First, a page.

A Review: Water. Color. Ink: An Exhibition by Jun-Pierre Shiozawa
12, August 2014 § 2 Comments
by Jane Morris Pack
Jun-Pierre Shiozawa is currently exhibiting work at the Argonauta Hotel in Parikia, Paros. The show is comprised of landscapes, cityscapes, seascapes, as well as nudes and surrealistic dreamlike images. They are all works on paper either with watercolor or ink and demonstrate a range of handling at varied levels of abstraction.
In his artist statement Jun expresses that his watercolor technique was born out of his love of sketching in the natural environment of Paros. Indeed, watercolor is particularly suited to capturing the light drenched vistas of Greece. It is evident that the watery delicate images record his love for the island and they show various locales which are familiar to most of us living here. “Rain on the Castro” or “Small Marina” record our daily backdrop. They bring with this sense of recognition an enjoyment of seeing things afresh, the chance to notice new feelings and sentiments attached to the familiar. Though they are not sentimental they note the human element: two fishermen talking, a woman hanging laundry. He does not descend, however, into the picturesque. It brings to mind the work of the American painter Winslow Homer, whose images simply record the facts, with no straining for effect, yet manage to convey a particular emotion attached to a view. It is not postcard material, nor merely decorative. We feel in each image that we sit beside the artist for a moment, observant and at ease, sensing the place and the people who inhabit it.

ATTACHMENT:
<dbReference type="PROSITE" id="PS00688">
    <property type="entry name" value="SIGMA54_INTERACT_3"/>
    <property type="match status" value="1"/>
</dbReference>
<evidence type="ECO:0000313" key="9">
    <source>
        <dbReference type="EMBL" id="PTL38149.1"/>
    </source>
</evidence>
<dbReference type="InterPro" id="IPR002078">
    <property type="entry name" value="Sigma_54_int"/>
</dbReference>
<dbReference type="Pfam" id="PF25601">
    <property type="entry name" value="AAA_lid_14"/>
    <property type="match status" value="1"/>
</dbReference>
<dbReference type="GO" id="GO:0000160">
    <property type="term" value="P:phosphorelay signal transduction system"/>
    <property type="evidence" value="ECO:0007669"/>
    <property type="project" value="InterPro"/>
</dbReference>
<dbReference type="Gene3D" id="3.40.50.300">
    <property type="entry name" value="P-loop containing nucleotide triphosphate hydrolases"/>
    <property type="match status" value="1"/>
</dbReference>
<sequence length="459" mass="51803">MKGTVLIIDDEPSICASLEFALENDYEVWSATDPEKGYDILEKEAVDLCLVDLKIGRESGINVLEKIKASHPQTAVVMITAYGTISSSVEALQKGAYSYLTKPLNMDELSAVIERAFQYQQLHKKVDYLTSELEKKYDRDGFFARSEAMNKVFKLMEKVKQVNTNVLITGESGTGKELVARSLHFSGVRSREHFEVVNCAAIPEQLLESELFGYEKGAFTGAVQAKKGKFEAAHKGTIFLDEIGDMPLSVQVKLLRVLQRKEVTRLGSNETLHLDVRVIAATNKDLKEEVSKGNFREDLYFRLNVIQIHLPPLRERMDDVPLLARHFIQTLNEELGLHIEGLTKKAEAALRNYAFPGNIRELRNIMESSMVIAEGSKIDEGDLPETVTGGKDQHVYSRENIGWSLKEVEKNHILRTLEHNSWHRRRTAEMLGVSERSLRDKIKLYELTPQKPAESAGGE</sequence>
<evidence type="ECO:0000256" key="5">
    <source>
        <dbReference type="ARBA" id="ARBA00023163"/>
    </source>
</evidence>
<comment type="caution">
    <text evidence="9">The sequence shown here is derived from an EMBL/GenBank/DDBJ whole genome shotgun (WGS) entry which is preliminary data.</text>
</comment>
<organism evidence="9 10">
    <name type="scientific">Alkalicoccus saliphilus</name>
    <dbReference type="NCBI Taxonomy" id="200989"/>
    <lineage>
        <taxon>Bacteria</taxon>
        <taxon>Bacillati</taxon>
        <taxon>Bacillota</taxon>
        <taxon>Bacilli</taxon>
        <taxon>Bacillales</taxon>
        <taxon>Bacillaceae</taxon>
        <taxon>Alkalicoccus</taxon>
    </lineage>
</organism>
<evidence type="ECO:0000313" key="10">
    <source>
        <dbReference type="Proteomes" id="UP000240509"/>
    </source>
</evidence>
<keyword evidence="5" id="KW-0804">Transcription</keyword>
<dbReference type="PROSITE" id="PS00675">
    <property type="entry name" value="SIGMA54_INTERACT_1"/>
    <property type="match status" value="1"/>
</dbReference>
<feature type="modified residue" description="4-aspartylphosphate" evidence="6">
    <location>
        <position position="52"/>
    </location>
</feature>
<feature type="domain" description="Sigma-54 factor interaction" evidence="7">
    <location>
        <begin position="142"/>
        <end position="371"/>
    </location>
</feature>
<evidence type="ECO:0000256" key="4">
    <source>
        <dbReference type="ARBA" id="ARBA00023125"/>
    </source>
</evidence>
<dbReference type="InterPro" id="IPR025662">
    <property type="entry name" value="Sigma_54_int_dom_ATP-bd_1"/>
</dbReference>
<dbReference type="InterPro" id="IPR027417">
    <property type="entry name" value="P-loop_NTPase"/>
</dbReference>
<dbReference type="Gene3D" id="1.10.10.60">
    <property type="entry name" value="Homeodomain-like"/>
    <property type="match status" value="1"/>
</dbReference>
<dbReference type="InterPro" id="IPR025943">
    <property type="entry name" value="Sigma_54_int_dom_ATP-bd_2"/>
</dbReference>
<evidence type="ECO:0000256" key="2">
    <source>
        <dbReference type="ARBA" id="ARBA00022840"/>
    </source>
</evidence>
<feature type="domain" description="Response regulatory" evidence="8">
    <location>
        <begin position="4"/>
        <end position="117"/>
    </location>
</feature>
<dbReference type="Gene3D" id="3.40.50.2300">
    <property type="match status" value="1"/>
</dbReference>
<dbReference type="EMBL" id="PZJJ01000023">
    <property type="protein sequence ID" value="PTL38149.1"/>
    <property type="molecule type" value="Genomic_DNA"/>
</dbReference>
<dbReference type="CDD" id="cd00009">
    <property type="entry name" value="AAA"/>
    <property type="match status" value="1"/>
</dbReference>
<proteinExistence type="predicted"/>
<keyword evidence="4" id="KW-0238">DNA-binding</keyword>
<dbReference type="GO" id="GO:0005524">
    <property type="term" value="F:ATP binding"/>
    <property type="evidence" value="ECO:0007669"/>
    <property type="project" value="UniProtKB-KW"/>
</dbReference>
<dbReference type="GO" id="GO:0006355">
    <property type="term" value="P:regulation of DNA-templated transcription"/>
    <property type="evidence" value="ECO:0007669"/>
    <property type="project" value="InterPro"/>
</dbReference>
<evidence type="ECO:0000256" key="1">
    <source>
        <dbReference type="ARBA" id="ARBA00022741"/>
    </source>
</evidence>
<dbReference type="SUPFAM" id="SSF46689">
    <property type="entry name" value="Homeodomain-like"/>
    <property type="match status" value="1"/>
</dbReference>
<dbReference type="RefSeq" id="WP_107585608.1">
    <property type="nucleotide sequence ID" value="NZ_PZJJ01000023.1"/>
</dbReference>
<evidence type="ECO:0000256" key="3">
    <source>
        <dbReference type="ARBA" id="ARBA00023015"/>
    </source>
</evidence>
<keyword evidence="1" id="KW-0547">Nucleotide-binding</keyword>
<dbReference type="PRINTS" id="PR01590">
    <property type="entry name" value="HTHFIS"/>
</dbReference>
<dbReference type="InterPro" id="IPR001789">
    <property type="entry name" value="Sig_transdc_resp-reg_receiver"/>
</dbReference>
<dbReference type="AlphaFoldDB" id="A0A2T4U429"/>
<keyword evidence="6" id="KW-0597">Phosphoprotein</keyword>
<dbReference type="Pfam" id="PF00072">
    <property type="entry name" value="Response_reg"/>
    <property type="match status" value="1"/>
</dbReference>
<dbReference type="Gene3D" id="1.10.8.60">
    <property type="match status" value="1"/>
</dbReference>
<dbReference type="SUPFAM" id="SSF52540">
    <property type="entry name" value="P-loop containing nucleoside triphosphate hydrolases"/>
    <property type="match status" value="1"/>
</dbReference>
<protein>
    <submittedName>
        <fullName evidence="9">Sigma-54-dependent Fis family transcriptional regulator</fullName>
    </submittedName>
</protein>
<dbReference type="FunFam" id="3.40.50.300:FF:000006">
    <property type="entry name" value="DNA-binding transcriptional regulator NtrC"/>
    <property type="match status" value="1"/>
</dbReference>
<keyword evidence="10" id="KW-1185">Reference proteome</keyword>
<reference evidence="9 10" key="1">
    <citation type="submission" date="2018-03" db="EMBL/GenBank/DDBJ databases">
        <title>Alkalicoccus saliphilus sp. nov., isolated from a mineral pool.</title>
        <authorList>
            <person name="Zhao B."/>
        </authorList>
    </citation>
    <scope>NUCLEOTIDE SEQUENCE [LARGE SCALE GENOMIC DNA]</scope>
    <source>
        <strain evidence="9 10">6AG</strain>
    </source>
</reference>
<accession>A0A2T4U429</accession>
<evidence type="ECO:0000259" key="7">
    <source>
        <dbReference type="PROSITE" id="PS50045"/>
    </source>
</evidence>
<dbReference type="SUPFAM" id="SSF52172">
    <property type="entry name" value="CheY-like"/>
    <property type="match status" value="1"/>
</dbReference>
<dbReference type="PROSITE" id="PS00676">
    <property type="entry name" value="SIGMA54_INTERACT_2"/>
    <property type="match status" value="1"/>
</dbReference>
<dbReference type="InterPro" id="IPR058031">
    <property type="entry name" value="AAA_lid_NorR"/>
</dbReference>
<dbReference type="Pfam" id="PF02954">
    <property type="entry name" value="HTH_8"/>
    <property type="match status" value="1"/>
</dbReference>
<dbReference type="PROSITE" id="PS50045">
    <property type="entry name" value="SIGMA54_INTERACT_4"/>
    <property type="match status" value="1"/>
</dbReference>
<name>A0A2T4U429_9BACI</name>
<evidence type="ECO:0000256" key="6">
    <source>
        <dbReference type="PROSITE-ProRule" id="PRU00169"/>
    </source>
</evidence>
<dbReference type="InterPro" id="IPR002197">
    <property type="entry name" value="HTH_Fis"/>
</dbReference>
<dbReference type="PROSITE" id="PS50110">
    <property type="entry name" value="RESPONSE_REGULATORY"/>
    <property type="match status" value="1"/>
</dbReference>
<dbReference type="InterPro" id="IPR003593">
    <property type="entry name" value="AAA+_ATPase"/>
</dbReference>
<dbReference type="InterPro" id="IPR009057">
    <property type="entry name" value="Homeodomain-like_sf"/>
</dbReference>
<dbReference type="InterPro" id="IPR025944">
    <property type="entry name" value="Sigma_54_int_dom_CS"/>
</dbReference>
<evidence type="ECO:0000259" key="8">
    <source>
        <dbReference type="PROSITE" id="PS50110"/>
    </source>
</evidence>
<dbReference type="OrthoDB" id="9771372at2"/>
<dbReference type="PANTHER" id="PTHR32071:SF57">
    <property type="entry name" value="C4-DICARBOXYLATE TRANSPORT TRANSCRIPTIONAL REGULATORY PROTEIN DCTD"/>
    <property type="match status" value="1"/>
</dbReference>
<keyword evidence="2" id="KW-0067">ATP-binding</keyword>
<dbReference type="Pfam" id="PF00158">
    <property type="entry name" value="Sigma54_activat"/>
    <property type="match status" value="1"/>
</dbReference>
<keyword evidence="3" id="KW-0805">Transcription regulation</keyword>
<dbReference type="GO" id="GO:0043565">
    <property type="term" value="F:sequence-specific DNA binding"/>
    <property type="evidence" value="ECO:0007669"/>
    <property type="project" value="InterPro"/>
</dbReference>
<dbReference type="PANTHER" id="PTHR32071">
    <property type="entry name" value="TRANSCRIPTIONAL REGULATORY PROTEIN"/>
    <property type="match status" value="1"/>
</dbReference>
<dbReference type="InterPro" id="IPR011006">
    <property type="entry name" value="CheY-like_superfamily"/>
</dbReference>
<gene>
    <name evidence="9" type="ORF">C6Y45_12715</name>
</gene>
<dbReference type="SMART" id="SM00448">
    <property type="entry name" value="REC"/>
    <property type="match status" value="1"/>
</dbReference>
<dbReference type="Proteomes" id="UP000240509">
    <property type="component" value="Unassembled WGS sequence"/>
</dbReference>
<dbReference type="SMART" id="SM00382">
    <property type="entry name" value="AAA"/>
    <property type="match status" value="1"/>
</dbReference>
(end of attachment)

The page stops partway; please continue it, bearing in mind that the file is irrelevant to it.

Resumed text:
Jun’s ink work is something different and here he enters the world of dreams: a huge reptile occupies the mosaic floor of a church, an antlered deer wanders among columns of a basilica. In “Setting Ship” a ship plunges vertically into the sea as the sun would into the western horizon. Its rippled reflection shifts our balance and we feel vertigo and tension. The ink work is dark, subterranean in feel, below the level of consciousness, as though our mind recombined images during the night and left us curious on awaking what meaning was intended.
Jun is working now on a series of portraits which will be shown in October. We look forward to seeing them on the wall, all together, for a glimpse once again into our island’s matrix.
Jun-Pierre Shiozawa teaches painting and drawing at The Aegean Center. You can visit his web-site at junpierre.net.
How eloquently said and well deserving